BCCP talks

Tuesday, April 29

Location: UCB, Hearst Field Annex B-1, 1:10 pm
Speaker: Charlie Conroy, UCSC
Title: “Extragalactic Archeology”
Abstract: One of the primary avenues for understanding the formation and evolution of galaxies is through studying their stellar populations. A new generation of population synthesis tools that we have been developing are now capable of measuring an unprecedented amount of information from high quality spectra of galaxies. In this talk, I will present results from an ongoing program aimed at measuring the stellar initial mass function, ages, and detailed elemental abundance patterns of early-type galaxies over the interval 0 < z < 1. Constraints on the abundances of the alpha, iron peak, and neutron capture elements offer the promise of reconstructing the detailed star formation histories of these now dormant galaxies. By measuring the evolution of these quantities through cosmic time, we are gaining fresh insights into the assembly histories of galaxies. The techniques we are developing will enable `extragalactic chemical tagging’ and, more generally, will open up the low resolution universe for detailed study.

For future BCCP talks, see this page.

BCCP Workshop in January 2014

BCCP Workshop: 5th annual Essential Cosmology for the Next Generation Meeting

BCCP and the Instituto Avanzado de Cosmologia Mexico held the 5th annual Essential Cosmology for the Next Generation meeting January 13-17, 2014, popularly known as Cosmology on the Beach. The conference blends a winter school of lecture courses by world-leading scholars with plenary talks on hot research topics. This year, topics included CMB polarization, gravitational wave cosmology, particle physics, tests of gravity, and statistical and experimental methods.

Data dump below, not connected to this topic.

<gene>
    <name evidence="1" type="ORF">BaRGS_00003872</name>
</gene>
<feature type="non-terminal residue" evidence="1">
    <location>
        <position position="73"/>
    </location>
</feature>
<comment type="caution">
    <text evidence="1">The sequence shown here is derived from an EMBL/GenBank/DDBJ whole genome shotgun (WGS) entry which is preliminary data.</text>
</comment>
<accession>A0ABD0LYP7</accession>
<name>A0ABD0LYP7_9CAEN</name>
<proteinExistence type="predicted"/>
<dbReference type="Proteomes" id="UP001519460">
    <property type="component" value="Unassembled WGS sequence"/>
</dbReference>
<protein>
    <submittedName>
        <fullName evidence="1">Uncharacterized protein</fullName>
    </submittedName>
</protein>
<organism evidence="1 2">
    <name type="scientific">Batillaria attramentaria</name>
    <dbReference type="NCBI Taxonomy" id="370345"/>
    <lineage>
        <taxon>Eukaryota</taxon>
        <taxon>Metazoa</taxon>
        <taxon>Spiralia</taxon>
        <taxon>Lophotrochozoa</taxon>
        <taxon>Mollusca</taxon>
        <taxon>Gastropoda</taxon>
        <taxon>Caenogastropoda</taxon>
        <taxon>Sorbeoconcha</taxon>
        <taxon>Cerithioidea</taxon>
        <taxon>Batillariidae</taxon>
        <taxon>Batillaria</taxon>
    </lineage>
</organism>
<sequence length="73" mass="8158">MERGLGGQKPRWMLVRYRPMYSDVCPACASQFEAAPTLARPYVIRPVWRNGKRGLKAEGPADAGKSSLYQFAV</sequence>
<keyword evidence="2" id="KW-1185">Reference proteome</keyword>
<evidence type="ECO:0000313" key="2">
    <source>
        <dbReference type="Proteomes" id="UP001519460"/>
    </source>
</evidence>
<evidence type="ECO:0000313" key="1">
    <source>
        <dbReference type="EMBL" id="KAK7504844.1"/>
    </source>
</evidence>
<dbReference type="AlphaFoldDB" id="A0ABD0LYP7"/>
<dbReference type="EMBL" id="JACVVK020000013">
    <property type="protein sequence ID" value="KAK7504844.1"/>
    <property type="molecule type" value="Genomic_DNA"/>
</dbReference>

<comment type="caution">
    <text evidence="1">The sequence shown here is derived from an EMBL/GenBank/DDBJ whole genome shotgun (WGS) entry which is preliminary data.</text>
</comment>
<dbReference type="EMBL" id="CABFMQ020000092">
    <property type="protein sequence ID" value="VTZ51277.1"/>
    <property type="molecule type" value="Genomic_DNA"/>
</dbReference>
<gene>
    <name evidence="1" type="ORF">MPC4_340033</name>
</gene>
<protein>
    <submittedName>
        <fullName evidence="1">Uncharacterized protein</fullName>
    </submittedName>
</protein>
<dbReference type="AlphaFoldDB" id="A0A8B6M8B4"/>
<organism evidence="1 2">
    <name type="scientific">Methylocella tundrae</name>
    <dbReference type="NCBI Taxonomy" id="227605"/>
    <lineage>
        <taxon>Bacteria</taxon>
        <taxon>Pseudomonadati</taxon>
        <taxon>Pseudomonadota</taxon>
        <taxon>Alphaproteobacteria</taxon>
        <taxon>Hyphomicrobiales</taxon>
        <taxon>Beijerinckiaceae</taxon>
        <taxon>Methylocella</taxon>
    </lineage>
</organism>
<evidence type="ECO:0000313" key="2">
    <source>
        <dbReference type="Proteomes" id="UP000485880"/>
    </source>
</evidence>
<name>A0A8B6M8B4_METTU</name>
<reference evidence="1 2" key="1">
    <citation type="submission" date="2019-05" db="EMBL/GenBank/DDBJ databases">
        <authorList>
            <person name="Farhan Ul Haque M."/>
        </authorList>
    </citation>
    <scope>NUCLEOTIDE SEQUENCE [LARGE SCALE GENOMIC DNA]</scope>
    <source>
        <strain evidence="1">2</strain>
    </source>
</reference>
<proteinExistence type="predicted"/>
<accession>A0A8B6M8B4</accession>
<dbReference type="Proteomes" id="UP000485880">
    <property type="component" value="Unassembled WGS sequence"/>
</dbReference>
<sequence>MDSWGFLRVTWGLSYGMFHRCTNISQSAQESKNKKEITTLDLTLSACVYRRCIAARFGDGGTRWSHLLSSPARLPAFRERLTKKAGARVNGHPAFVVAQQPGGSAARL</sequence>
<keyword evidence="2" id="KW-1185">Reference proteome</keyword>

For slides from the BCCP/IAC meeting Essential Cosmology for the Next Generation 2014 workshop, click here. They are also available on the Presentations Page.

BigBOSS Gets a Kick-Start From the Gordon and Betty Moore Foundation December 4, 2012


A $2.1 million grant from the Gordon and Betty Moore Foundation to the University of California at Berkeley, through the Berkeley Center for Cosmological Physics (BCCP), will fund the development of revolutionary technologies for BigBOSS, a project now in the proposal stage designed to study dark energy with unprecedented precision. BigBOSS is based at the U.S. Department of Energy’s Lawrence Berkeley National Laboratory (Berkeley Lab).

“BigBOSS is the next big thing in cosmology,” says Uroš Seljak, Director of the BCCP, who is a professor of physics and astronomy at UC Berkeley and a member of Berkeley Lab’s Physics Division. “It would map millions and millions of galaxies, allowing us to measure dark energy to high precision – and would yield other important scientific results as well, including determining neutrino mass and the number of neutrino families.”

Dark energy is the unknown something that appears to account for almost three-quarters of the mass-energy of the universe and is the cause of its accelerating expansion. The discovery of the accelerating universe, announced in 1998 by two teams, resulted in the 2011 Nobel Prize in Physics, divided between Berkeley Lab and UC Berkeley astrophysicist Saul Perlmutter, leader of the Supernova Cosmology Project, and Brian Schmidt and Adam Riess of the competing High‑z Supernova Search team.

“After we won the Nobel Prize, the question we all heard most was, ‘Now that you’ve discovered dark energy, what comes next?’” says Perlmutter, who is the Executive Director of the BCCP as well as principal investigator for the Moore Foundation’s BigBOSS grant. “The answer is pretty clear: we have to find out what dark energy is. There’s no end of theories. To know which are possible, what we need most is the kind of accurate observational evidence that only BigBOSS and other advanced experiments can give us.”

More

Scientists Measure the Reionization of the Early Universe

New data from the South Pole Telescope indicates that the birth of the first massive galaxies that lit up the early universe was an explosive event, happening faster and ending sooner than suspected.

Extremely bright, active galaxies formed and fully illuminated the universe by the time it was 750 million years old, or about 13 billion years ago, according to Oliver Zahn, a postdoctoral fellow at the Berkeley Center for Cosmological Physics (BCCP) at the University of California, Berkeley, who led the data analysis.